In 2014, Gaia obtained an MSc in Comparative and International Politics from the University of Leuven, Belgium. Inspired by her dissertation on traditional leaders and rural development in South Africa, she decided to pursue a Specialised Masters degree in International Cooperation and Development at Università Cattolica in Milan, Italy. In the future, Gaia aspires to professionally combine her enjoyment of political analysis and her passion for socio-economic development in an international setting, while acquiring country or region-specific expertise. Gaia Verhulst's mentor is Georgia-Zozeta Miliopoulou.
Q: Tell us a few things about your country, and also your life's story!
A: I am from Belgium, which is a rather small country (around 11 million people) that lies in the heart of Europe, with Brussels as its capital. We are quite a complex country, with different administrative regions and national languages. Therefore, I usually add that I am from the Flemish part of Belgium when I meet new people - which means that I speak Flemish (Dutch) as a first language and French as a second language.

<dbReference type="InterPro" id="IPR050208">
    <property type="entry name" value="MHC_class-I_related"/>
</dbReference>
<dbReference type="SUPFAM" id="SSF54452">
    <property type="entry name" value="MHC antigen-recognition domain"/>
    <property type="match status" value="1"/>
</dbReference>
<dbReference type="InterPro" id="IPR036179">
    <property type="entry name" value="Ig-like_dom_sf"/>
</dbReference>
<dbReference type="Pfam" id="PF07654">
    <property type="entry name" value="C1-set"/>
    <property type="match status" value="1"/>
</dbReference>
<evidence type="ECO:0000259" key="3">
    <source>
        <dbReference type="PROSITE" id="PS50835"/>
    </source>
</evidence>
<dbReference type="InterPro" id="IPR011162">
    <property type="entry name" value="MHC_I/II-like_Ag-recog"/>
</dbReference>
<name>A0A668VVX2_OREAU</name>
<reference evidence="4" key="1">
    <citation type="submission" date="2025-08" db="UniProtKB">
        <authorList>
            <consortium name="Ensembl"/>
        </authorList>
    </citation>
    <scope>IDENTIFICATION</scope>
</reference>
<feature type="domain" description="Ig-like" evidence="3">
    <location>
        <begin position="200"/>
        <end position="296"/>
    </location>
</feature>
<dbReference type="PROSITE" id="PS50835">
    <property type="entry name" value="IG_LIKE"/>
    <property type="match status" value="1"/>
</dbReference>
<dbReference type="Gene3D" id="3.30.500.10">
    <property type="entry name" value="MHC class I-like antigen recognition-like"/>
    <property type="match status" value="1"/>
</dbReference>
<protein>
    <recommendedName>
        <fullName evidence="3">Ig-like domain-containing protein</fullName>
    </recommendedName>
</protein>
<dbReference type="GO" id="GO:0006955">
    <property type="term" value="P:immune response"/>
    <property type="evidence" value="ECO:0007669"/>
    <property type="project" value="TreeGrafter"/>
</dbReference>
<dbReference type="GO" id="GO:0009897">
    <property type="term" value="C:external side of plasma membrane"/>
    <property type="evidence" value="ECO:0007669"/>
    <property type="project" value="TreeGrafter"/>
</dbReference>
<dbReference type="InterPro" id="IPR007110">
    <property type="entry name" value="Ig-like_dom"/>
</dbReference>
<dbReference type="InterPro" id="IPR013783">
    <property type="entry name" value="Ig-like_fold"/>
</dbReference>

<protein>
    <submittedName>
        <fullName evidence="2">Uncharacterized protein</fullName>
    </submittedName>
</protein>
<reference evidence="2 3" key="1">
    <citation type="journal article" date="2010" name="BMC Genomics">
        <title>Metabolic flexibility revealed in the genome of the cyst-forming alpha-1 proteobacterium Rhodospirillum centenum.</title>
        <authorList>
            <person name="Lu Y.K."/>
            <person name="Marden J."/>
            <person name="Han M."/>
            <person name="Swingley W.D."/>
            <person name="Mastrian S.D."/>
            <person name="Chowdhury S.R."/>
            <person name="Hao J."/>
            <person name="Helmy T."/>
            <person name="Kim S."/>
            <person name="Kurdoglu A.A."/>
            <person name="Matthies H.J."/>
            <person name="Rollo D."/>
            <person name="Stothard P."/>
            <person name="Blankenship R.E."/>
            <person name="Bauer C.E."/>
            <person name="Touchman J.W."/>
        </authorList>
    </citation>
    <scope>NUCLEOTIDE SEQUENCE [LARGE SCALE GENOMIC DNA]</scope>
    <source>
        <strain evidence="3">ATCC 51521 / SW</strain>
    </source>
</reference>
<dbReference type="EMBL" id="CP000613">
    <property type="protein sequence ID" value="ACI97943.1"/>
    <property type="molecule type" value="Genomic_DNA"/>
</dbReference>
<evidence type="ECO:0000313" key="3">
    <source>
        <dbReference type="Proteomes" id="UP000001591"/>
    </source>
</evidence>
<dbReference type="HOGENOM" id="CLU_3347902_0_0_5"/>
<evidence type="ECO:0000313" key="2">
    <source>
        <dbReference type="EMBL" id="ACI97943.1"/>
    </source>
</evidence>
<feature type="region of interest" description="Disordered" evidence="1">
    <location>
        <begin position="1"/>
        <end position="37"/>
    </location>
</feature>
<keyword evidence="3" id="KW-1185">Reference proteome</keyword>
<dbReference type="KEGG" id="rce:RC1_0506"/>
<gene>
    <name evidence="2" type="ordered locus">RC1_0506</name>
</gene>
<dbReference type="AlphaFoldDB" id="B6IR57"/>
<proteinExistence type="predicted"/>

It is actually through living an international life and meeting people from other cultures that I have learned more about my own country over the years. It’s always interesting to hear the reaction of people when I tell them I am from Belgium. Everyone has a different perception, recollection or insight on the country. Some people ask me whether I speak German, some automatically assume I only speak French, some compliment me on our beers and chocolate, some tell me they love Brussels and others have little to no knowledge on my country.